A Senator Learns Why Four Bottles of Gin and An Angry Mistress Don't Mix

Illustration for article titled A Senator Learns Why Four Bottles of Gin and An Angry Mistress Don't Mix

Contemporary politicians do their best to supply us with a steady stream of scandals. But the strange case of New Jersey State Senator—shot by his mistress, Ruth Jayne Cranmer, in 1931—would grab headlines even today. This was during Prohibition, of course, but it started with lots of gin.


Four bottles, to be exact, according to this report from the August 24, 1931 issue of Time magazine:

Roy T. Yates, 35-year-old New Jersey State Senator, married, father of three, sat down and started drinking gin with a Miss Ruth Jayne Cranmer, whom he was maintaining in a Manhattan apartment. After their fourth bottle of gin, they fell to quarreling about Miss Cranmer’s allowance and apartment rent which seemed too expensive to Senator Yates. Later still Senator Yates was shot in the abdomen.

There are quite a few juicy details contained in that paragraph, no? Once the public got a look at Miss Ruth Jayne Cranmer, a “fetchingly attired ... 27-year-old blonde” (some sources gave her age as 25), the scandal attracted even more interest as the facts of the shooting came to light. The volatile pair had been an item for five years prior to the incident; Yates had told his mistress that he was “estranged” from his wife, and had been paying for her rent and expenses. (In addition to being a State Senator, he was also a banker.)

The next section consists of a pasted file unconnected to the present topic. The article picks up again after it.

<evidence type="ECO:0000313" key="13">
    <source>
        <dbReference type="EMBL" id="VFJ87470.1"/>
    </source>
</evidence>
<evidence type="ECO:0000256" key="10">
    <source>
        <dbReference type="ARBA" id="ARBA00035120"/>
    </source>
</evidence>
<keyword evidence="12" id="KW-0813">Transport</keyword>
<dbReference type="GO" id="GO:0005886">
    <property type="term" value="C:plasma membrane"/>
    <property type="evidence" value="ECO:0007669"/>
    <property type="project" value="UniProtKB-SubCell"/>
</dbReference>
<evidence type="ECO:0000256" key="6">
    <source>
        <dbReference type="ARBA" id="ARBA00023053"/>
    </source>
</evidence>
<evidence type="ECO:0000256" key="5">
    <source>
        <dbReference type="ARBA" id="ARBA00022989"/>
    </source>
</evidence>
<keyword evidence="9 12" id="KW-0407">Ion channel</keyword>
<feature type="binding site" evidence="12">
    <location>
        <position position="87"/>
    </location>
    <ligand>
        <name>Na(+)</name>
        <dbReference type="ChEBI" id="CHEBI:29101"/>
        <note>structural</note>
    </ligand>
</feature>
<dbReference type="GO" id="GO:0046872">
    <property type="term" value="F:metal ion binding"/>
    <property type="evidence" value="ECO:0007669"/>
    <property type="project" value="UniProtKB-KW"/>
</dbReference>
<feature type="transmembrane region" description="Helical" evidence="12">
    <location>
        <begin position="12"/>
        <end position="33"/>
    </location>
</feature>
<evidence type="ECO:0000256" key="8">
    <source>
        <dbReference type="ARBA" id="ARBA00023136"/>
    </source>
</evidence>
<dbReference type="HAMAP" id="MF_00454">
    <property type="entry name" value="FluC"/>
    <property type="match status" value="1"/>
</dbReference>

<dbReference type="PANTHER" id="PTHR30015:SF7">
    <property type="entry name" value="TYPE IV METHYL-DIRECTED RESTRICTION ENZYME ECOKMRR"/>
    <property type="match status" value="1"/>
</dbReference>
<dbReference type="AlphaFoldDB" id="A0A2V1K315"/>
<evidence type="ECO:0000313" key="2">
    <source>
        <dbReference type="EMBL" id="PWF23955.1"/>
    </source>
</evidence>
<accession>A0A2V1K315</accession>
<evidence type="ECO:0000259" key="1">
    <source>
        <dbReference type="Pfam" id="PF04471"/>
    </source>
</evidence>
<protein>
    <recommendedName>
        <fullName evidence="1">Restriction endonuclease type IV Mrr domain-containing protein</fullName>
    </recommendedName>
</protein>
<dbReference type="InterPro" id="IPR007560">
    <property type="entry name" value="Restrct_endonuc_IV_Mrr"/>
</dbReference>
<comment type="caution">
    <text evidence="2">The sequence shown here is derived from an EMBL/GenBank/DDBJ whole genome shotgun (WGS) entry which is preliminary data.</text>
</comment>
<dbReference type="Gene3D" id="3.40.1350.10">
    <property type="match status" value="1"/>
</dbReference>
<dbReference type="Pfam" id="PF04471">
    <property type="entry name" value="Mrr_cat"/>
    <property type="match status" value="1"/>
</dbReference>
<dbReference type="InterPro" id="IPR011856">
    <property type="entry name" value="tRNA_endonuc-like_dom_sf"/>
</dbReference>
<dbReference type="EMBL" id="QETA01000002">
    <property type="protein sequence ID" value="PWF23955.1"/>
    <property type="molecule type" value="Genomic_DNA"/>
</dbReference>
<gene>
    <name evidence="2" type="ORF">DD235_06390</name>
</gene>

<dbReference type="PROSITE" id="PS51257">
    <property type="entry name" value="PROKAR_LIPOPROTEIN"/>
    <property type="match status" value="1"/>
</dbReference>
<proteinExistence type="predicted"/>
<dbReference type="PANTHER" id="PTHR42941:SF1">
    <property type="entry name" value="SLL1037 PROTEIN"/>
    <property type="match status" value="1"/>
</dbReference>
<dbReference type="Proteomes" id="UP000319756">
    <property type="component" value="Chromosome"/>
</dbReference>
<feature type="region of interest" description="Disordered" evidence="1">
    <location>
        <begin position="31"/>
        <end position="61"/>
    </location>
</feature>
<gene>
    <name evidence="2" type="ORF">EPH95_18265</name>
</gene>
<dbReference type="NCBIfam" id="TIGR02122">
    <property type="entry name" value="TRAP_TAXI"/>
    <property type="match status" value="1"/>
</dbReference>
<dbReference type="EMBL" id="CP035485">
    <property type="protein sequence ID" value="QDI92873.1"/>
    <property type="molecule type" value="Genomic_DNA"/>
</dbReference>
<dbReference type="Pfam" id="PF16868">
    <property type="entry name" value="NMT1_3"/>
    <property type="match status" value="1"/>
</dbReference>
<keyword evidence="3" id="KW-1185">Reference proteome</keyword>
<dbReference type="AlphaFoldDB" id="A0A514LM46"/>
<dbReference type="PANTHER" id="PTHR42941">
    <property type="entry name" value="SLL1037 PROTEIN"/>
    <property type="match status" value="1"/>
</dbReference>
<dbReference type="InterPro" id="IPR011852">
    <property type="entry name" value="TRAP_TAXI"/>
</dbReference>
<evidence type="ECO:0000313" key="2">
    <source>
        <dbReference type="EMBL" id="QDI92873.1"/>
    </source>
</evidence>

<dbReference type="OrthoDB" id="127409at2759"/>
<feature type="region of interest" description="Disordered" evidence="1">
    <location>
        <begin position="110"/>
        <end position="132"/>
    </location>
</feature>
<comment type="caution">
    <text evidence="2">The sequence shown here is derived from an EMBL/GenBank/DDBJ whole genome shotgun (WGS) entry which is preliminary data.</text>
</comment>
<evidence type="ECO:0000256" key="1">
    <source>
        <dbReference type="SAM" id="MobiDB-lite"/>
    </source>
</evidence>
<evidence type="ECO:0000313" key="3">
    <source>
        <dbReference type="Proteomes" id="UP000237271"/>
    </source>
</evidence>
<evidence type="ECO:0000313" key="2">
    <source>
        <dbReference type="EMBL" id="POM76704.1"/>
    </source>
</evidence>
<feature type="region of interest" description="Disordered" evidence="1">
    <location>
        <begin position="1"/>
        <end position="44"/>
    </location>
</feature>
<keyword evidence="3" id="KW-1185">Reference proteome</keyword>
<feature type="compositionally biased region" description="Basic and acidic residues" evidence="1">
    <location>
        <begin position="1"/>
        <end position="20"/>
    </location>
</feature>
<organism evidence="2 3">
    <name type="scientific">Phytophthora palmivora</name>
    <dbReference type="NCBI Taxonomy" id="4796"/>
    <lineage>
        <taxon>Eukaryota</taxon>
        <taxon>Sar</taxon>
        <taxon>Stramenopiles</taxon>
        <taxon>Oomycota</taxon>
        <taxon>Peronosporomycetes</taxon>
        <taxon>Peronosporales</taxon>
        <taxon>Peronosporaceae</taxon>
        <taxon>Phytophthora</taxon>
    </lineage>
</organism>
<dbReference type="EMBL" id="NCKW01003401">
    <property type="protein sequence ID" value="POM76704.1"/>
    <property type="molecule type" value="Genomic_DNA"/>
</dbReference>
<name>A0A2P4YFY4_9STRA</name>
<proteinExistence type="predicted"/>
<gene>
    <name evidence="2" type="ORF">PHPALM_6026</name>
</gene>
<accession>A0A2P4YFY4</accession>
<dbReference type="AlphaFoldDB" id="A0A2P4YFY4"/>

But times were tough all over in 1933, and Yates had decided he was through with paying Cranmer’s lease; it’s unclear if he was trying to encourage her to move to a cheaper place, or if he was through with Cranmer, too. History doesn’t tell us, and it’s likely neither shooter nor victim recalled the argument’s finer points, anyway (again: four bottles of gin). It seems apparent that Cranmer may have shot her lover in self-defense, since she was found to have bruises on her neck when the ambulance arrived to take Yates away. Of course, she claimed she couldn’t actually recall pulling the trigger:

While being questioned at the police lineup, she stood jauntily in the glare of floodlights and said “I don’t know, I don’t remember,” when told she was charged with shooting the banker-senator.

Fortunately for Yates, Cranmer wasn’t a great shot. The gun, which was found in the courtyard after having apparently been flung from a window, had one empty shell in it; there were five casings on the floor and four bullets in the walls. One bullet found it way into Yates’ abdomen.

Fortunately for Cranmer, though Yates’ condition was first deemed “serious,” and it was thought he might not pull through, he made a full recovery, and explained the payments he’d been making to Cranmer as wages for “research work.”

Yates, chairman of the New Jersey pension survey commission, defended the employment of Miss Cranmer by that department. He said the $556 for which checks had been written in her behalf had been earned by her over a period of three or four months during which she did work at his direction.


As a result of those payments, Yates became the target of an investigation by the New Jersey State Senate Judiciary committee, and he resigned. And instead of murder, Cranmer was charged with “felonious assault” and later cleared.

And there’s an odd P.S. to this tale. Comely Miss Ruth Jayne Cranmer resurfaced in 1933 after she sued one Merle M. Hoover, a teacher at Columbia University, whom she insisted had agreed to fund her education at the school and find her a job after graduation. Hoover denied ever making such a promise, stating he’d only wanted to help counsel her through the psychological aftereffects of the shooting incident—but Crenmer insisted he made the vow if she would agree to “destroy certain letters.” The contents of those letters, alas, are unknown.

Illustration for article titled A Senator Learns Why Four Bottles of Gin and An Angry Mistress Don't Mix

Images of Ruth Jayne Cranmer: AP Photo




“...during which she did work at his direction.”